Here is a plot of the intersection, union, and difference regions:

contourRegionPlot3D[#, {x, -50, 50}, {y, -50, 50}, {z, -50, 50}, 
   Mesh -> None] & /@ {And[r1, r2], Or[r1, r2], And[r1, Not[r2]]}

enter image description here

I didn't show the hollow region that you get by Xor[r1,r2] as it is visibly identical to the intersection region. The function is slow, but as far as quality goes, it is much much better than anything that can be achieved by RegionPlot3D.

Original answer

I think there is a better way to make a rotated cube using RegionPlot3D. Take OP's function cuboidQ,

RegionPlot3D[
 cuboidQ[{x , y, z}, 25, 25, 25], {x, -50, 50}, {y, -50, 50}, {z, -50,
   50}, Mesh -> None, PlotPoints -> 100]

enter image description here

And just look at those blurry edges. When using these results for a 3D printing application, the OP had to set the PlotPoints all the way to 250 to get a decent edge,

enter image description here

The above plot, with the 250 setting, took a good deal of time to make and it is not perfect. That isn't right, this is the simplest geometric 3D region, it shouldn't take any processing power.

Compare the above to this, which plots perfect edges instantaneously,

RegionPlot3D[
 DiscretizeGraphics@Cuboid[{25, 25, 25}, {-25, -25, -25}],
 Axes -> True,
 PlotRange -> {{-50, 50}, {-50, 50}, {-50, 50}}]

enter image description here

Likewise, compare the quality and execution time for the rotated version,

RegionPlot3D[
  cuboidQ[{x Cos[π/8] - y Sin[π/8], 
    y Cos[π/8] + x Sin[π/8], z}, 25, 25, 25], {x, -50, 
   50}, {y, -50, 50}, {z, -50, 50}, MaxRecursion -> 10, Mesh -> None, 
  PlotPoints -> 100, PerformanceGoal -> "Quality"] // AbsoluteTiming

enter image description here

versus

RegionPlot3D[
  TransformedRegion[
   DiscretizeGraphics@Cuboid[{25, 25, 25}, {-25, -25, -25}],
   RotationTransform[π/8, {0, 0, 1}]],
  Axes -> True,
  PlotRange -> {{-50, 50}, {-50, 50}, {-50, 50}}] // AbsoluteTiming

enter image description here

If the goal of the functions is to make a cuboid that can be fed to RegionPlot3D, then I would suggest the following

cuboidQ3[ dim1_, dim2_, dim3_, center_: {0, 0, 0}, ang_: 0, 
    axis_: {0, 0, 1}, p_: {0, 0, 0}] :=
 Fold[
  TransformedRegion,
  DiscretizeGraphics@Cuboid[{-dim1, -dim2, -dim3}, {dim1, dim2, dim3}],
  {RotationTransform[ang, axis, p], TranslationTransform[center]}
  ]

Then you can easily plot a rotated and translated cuboid,

RegionPlot3D[cuboidQ3[25, 35, 17, {15, 5, -5}, π/7, {1, 1, 1}],
 Axes -> True,
 PlotRange -> {{-50, 50}, {-50, 50}, {-50, 50}}]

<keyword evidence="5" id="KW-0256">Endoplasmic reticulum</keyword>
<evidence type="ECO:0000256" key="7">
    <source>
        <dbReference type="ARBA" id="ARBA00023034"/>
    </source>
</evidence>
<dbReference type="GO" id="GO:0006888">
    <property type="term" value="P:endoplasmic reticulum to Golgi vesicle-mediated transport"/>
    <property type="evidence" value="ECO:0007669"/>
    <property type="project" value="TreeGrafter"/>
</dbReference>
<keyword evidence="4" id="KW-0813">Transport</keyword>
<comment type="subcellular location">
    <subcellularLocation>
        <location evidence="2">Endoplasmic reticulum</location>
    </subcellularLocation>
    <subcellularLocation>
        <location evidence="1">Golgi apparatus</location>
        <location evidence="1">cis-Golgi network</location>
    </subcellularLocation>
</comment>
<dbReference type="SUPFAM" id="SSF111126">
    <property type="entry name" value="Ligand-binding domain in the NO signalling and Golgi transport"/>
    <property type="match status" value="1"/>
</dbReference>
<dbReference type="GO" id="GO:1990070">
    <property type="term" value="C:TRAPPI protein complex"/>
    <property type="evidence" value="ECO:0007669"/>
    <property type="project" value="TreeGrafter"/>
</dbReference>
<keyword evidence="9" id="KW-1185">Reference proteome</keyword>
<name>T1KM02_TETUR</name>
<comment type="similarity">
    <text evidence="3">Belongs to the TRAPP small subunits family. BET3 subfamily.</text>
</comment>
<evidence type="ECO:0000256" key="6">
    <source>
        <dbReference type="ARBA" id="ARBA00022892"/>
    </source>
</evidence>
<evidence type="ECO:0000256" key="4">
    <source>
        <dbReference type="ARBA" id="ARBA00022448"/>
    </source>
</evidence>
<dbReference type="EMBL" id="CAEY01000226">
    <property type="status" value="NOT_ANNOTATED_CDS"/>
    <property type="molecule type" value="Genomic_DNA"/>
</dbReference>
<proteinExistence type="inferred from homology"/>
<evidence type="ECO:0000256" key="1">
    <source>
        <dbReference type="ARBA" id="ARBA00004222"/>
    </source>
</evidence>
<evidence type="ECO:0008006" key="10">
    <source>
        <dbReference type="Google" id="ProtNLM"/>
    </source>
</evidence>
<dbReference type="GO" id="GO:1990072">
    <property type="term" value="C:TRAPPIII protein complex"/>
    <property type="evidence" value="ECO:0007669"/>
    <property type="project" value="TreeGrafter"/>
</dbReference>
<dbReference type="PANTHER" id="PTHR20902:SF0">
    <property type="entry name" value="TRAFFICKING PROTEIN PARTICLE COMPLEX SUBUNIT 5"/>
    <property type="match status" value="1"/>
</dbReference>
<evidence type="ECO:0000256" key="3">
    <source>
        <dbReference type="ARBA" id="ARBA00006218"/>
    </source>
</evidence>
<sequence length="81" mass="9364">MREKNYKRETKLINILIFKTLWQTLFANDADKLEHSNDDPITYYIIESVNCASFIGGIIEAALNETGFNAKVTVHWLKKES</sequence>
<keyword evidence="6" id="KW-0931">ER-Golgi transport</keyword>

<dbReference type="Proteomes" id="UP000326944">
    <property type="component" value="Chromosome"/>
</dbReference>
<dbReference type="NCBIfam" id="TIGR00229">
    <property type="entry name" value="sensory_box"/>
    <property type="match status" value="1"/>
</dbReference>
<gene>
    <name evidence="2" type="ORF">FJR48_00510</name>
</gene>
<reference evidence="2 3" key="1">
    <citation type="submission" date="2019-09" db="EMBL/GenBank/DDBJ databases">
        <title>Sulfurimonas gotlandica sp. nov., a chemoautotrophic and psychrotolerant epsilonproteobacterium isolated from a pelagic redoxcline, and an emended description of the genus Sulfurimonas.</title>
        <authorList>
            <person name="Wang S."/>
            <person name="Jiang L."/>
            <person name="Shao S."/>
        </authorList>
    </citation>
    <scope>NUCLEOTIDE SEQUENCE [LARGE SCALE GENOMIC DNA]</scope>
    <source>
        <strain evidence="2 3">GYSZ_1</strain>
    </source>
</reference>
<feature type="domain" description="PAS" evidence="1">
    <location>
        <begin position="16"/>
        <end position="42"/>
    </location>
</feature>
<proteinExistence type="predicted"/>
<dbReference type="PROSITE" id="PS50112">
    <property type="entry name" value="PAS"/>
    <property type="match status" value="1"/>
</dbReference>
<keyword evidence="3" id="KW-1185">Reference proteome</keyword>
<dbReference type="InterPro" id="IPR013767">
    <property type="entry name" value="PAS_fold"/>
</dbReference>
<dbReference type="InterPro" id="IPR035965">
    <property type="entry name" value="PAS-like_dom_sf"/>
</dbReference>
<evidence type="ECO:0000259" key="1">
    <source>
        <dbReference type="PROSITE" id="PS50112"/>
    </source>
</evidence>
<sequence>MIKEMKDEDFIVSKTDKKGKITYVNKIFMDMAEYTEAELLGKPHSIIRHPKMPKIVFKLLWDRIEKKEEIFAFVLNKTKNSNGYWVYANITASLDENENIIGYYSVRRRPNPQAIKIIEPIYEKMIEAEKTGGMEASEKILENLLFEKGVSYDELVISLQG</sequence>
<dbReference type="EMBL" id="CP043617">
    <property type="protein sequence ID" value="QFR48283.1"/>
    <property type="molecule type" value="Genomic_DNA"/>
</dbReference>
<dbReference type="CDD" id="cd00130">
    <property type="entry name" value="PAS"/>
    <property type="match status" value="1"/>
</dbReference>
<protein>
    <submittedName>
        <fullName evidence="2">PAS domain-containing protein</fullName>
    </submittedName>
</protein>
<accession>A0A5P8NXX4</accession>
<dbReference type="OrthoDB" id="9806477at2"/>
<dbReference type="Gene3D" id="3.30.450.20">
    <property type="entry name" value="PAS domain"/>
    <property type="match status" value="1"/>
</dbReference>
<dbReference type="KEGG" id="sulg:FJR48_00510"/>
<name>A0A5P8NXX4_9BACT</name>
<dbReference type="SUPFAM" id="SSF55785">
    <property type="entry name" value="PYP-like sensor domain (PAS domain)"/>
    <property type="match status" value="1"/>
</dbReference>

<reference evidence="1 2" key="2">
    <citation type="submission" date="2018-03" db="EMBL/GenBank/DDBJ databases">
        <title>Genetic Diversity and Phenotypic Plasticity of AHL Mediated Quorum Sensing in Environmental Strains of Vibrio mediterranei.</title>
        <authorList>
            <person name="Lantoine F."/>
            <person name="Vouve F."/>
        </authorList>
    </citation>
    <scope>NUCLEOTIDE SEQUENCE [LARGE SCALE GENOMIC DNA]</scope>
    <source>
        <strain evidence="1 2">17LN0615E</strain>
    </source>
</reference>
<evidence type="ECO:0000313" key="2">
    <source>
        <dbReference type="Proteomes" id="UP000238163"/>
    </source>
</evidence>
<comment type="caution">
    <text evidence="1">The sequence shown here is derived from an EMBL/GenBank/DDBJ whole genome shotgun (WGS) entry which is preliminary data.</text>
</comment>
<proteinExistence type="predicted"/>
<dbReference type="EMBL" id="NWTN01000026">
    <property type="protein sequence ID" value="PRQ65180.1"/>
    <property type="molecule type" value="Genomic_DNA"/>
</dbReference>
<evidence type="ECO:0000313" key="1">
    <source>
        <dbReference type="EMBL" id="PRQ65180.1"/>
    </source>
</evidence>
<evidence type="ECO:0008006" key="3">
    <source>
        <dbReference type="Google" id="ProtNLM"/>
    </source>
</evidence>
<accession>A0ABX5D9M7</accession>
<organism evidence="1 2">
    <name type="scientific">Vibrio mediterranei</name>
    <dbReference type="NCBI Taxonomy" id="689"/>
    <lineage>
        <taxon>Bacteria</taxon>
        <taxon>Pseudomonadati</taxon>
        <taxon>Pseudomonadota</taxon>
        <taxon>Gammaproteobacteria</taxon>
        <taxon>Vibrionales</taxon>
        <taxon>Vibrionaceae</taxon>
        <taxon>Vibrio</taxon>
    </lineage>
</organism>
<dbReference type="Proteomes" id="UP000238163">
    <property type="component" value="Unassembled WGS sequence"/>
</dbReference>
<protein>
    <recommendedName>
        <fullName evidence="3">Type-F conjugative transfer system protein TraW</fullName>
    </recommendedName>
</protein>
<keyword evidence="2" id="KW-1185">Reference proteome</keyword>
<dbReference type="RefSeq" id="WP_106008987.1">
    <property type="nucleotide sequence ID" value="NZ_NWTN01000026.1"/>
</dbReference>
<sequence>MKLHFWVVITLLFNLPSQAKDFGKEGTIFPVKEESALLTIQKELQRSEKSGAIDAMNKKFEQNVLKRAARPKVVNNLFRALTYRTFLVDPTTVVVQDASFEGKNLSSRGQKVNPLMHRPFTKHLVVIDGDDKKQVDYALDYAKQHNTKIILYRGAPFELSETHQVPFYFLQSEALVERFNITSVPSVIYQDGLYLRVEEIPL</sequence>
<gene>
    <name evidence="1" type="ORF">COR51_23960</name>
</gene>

enter image description here

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  • $\begingroup$ Nice and quick. The only drawback is that with this approach is not possible to use CSG operations (union, difference, intersection between objects). For example, this union operation fails: RegionPlot3D[ cuboidQ3[25, 35, 17, {15, 5, -5}, \[Pi]/7, {1, 1, 1}] || cuboidQ3[25, 35, 17, {15, 5, -5}, \[Pi]/2, {1, 1, 1}], Axes -> True, PlotRange -> {{-50, 50}, {-50, 50}, {-50, 50}}] $\endgroup$ – VLC Mar 31 '16 at 6:45
  • $\begingroup$ I feel like you should be able to use RegionUnion but it's failing. Graphically, how would what you are trying to do there be different than Show[RegionPlot3D[#, Axes -> True, PlotRange -> {{-50, 50}, {-50, 50}, {-50, 50}}] & /@ {cuboidQ3[25, 35, 17, {15, 5, -5}, π/7, {1, 1, 1}], cuboidQ3[25, 35, 17, {15, 5, -5},π/2, {1, 1, 1}]}]? $\endgroup$ – Jason B. Mar 31 '16 at 6:50
  • $\begingroup$ Graphically looks ok, but I don't think it solves my problem. How would you obtain the difference between objects? I'm usually using the difference between two objects to obtain a hollow object that can be then 3D printed. $\endgroup$ – VLC Mar 31 '16 at 7:04
  • $\begingroup$ @VLC - well then you may have to build an ImplicitRegion until they can make RegionDifference, RegionUnion, RegionIntersection, etc work on 3D regions. This works, RegionPlot3D[ ImplicitRegion[ Or[{x, y, z} ∈ cuboidQ3[25, 35, 17, {15, 5, -5}, π/7, {1, 1, 1}], {x, y, z} ∈ cuboidQ3[25, 35, 17, {15, 5, -5}, π/2, {1, 1, 1}]], {x, y, z}], Axes -> True, PlotRange -> {{-50, 50}, {-50, 50}, {-50, 50}}] but you then have to increase the PlotPoints to get a decent plot. $\endgroup$ – Jason B. Mar 31 '16 at 7:30
  • $\begingroup$ Ok. But now we are actually back to the original issue, where we had to turn PlotPoints up to get a decent plot. $\endgroup$ – VLC Mar 31 '16 at 8:22